Nature Can Help You Have a Better Vacation, According to a Travel Psychologist
When we feel burnt out, our first instinct may be to line up a few PTO days and take a vacation. But even getting a change of scenery may not be enough to help us relax.
In fact, we often return from time off feeling exhausted and stressed out, something often called the post-vacation blues.
But it turns out, how we spend our vacation can have a significant affect on how restorative that getaway is — and a growing body of research points toward nature as the key to achieving noticeable, more lasting benefits from our travels.
As far back as 2010, Richard Ryan, a professor of psychology and author, was quoted in "Science Daily" about his findings. "Often, when we feel depleted, we reach for a cup of coffee, but research suggests a better way to get energized is to connect with nature."
More recently, travelers have taken a new interest in communing with nature while on the road. In 2017, for example, the practice of "grounding" — ultimately, walking barefoot outside — was hailed as the next great cure. A 2012 paper from the "Journal of Environmental and Public Health" was cited for its findings that walking barefoot not only helped people achieve a state of "subjective well-being" but also helped them enjoy physiological benefits. Among them? Decreasing cortisol secretions to assuage symptoms of stress like anxiety and irritability.
All the sightseeing, museum tours, souvenir shopping and, frankly, casual day-drinking can be fun ways to experience a destination. But they don't necessarily allow travelers any time for quiet observation or unstimulated relaxation.
This doesn't mean you should stop exploring cities and visiting cultural attractions during your vacations. It definitely doesn't mean you need to forgo frozen tropical cocktails, either. But deliberately carving out time to relax outside — surrounded by nature — should be a priority for travelers interested in getting lasting physical and psychological benefits from every getaway.
The next time you need a break, try one of these tips for reconnecting with the great outdoors. And don't worry — you don't have to summit a mountain or spend a week on a deserted island to enjoy the benefits of good, old-fashioned nature.
Take a walk
In a groundbreaking 2015 study, published in the, “Proceedings of the National Academy of Sciences,” research showed “that nature walks reduce a person’s chances of ruminating, which in turn lessens their chances of developing depression and other mental illnesses.”
Ultimately, the study demonstrated that positive cognitive changes in the way people think and view themselves can be triggered by time spent walking in nature. A 90-minute minute walk in nature kept participants from falling into a trap of negative thoughts. A 90-minute walk in the city? Not so helpful.
Head to the hot springs
A 2015 study published in "Advances in Preventive Medicine" by Drs. Lolita Rapoliene, Arturas Razbadauskas and Antanas Jurgelenas showed that bathing in hot springs can lead to marked decrease in distress. Their paper concluded that balneotherapy (soaking in mineral springs, basically) "reduces distress by reducing the health risk posed by distress by 26%, increasing the health resources by 11% and reducing probability of general health risk by 18%."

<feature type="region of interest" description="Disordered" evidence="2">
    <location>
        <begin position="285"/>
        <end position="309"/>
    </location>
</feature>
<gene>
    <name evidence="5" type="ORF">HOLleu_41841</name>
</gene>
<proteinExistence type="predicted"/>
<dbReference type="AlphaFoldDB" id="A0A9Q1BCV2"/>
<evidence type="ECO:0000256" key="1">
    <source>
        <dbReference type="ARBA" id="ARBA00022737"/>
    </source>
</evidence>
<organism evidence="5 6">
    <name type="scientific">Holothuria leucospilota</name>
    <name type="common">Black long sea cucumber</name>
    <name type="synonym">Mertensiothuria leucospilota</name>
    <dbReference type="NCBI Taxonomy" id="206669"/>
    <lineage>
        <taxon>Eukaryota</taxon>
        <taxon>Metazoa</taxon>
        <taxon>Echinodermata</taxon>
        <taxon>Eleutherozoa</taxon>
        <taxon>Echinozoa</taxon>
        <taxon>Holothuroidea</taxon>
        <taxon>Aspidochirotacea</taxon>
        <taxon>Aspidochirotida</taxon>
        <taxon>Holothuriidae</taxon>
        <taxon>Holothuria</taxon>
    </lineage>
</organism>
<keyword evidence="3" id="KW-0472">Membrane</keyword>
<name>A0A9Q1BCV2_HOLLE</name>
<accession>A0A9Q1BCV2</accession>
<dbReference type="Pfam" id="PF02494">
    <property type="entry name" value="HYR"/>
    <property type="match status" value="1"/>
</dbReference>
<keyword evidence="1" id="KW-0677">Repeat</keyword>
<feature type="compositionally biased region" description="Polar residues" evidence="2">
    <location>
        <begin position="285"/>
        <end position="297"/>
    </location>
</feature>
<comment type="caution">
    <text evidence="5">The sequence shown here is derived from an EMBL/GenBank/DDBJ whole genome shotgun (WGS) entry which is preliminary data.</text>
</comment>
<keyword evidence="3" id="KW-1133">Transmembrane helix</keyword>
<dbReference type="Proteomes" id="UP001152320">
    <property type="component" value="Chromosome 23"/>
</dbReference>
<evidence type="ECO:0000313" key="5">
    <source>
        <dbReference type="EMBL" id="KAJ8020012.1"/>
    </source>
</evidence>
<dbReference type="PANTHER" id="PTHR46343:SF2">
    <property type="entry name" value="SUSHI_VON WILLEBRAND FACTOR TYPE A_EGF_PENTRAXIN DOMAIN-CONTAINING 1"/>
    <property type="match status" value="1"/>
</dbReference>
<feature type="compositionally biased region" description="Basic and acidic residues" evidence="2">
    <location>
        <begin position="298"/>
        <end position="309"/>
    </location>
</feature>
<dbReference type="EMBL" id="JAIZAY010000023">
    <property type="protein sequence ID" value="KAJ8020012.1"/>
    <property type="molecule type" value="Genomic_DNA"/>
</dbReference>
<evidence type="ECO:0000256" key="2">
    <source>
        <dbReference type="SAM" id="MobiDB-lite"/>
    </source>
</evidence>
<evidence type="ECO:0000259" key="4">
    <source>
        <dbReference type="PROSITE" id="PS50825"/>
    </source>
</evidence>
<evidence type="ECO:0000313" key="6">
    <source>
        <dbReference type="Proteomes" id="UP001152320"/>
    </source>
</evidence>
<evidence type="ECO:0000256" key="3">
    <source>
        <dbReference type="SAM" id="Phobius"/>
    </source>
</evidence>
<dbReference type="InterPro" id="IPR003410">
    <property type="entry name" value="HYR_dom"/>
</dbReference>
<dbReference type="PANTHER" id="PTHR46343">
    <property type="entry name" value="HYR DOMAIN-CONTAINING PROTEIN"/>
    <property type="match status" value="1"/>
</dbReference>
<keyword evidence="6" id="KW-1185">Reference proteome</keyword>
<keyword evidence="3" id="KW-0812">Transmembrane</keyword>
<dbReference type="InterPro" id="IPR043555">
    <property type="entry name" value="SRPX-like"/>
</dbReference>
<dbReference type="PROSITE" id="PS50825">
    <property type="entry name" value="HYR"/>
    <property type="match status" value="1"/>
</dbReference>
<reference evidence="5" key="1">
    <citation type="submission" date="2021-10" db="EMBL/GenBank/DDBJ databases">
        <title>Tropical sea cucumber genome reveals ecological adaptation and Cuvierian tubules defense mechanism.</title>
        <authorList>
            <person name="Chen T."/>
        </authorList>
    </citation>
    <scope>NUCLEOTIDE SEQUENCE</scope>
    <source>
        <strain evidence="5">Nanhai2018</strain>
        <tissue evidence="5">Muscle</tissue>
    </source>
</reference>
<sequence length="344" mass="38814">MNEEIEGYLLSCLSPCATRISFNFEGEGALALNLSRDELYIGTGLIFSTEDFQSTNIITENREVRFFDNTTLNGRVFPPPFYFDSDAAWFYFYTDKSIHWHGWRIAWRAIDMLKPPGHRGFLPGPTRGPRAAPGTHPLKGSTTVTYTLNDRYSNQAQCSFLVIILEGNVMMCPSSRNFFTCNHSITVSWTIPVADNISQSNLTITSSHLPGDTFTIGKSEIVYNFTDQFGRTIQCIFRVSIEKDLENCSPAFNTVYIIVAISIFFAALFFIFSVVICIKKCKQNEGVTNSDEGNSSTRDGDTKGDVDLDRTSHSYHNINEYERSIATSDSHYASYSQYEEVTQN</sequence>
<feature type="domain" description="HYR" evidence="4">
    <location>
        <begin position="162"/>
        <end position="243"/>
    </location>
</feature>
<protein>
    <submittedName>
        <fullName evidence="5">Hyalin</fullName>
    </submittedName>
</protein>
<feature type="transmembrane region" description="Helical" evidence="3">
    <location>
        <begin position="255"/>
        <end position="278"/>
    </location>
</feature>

But you don't have to take the word of three Lithuanian doctors to believe in the health benefits of taking a dip in a steamy mineral bath on your next vacation. After all, even macaques in Japan have been known to routinely bathe in hot springs.
Published in "Primate" this May, a study — “Beneficial effect of hot spring bathing on stress levels in Japanese macaques,” led by Rafaela S.C. Takeshita, indicated that “taking a spa reduced stress hormone levels." By measuring specific enzymes and hormones, Takeshita found the macaques actually used the hot spring to stave off seasonal stress.
Get your hands in the dirt
Being outdoors has proven so beneficial to mental health, a treatment called "ecotherapy" has even been used to treat individuals with diagnosable mental health problems. In addition to taking a walk, an ecotherapy project linked outdoor activities like gardening and environmental conservation work to a 69% "increase in well-being" for people involved.
Give it a try on your next trip by volunteering to work at a farm. Numerous organizations exist to help connect travelers with organic farms around the world, including World Wide Opportunities on Organic Farms, or WWOOF.
Not only will you enjoy the benefits of your long days spent outside, but you'll also be helping independent farmers. Imagine yourself sowing seeds in South Africa, or harvesting figs in Portugal.
Watch a movie
Good news for travelers shut in side by bad weather, or beholden to restrictive business meeting schedules: you can also experience the benefits of nature while remaining indoors.
Stay with us.
Separate experiments in Sweden and, closer to home in Oregon, have shown that simply watching nature films or listening to audio recordings of natural sounds can reduce stress. The next time you're flipping through the TV channels on a crummy night stuck inside a hotel room, stick with an immersive documentary series such as "Planet Earth" or "Blue Planet."
Or read a book
David Lewis, a cognitive neuropsychologist at the University of Sussex, in England, conducted studies that showed a 68% reduction in stress when people read books. Skip the adrenaline-inducing thrillers and opt instead for a text that — you guessed it — will transport you (at least in imagination) to the outdoors.
I, for one, recently dug into “The Secret Life of Cows” by Rosamund Young; “As Kingfishers Catch Fire,” by Alex Preston and Neil Gower; and, “The Hidden Life of Trees,” by Peter Wohlleben. Each of these books helped me feel calm and relaxed, a bit more connected with the wild things outside my apartment walls.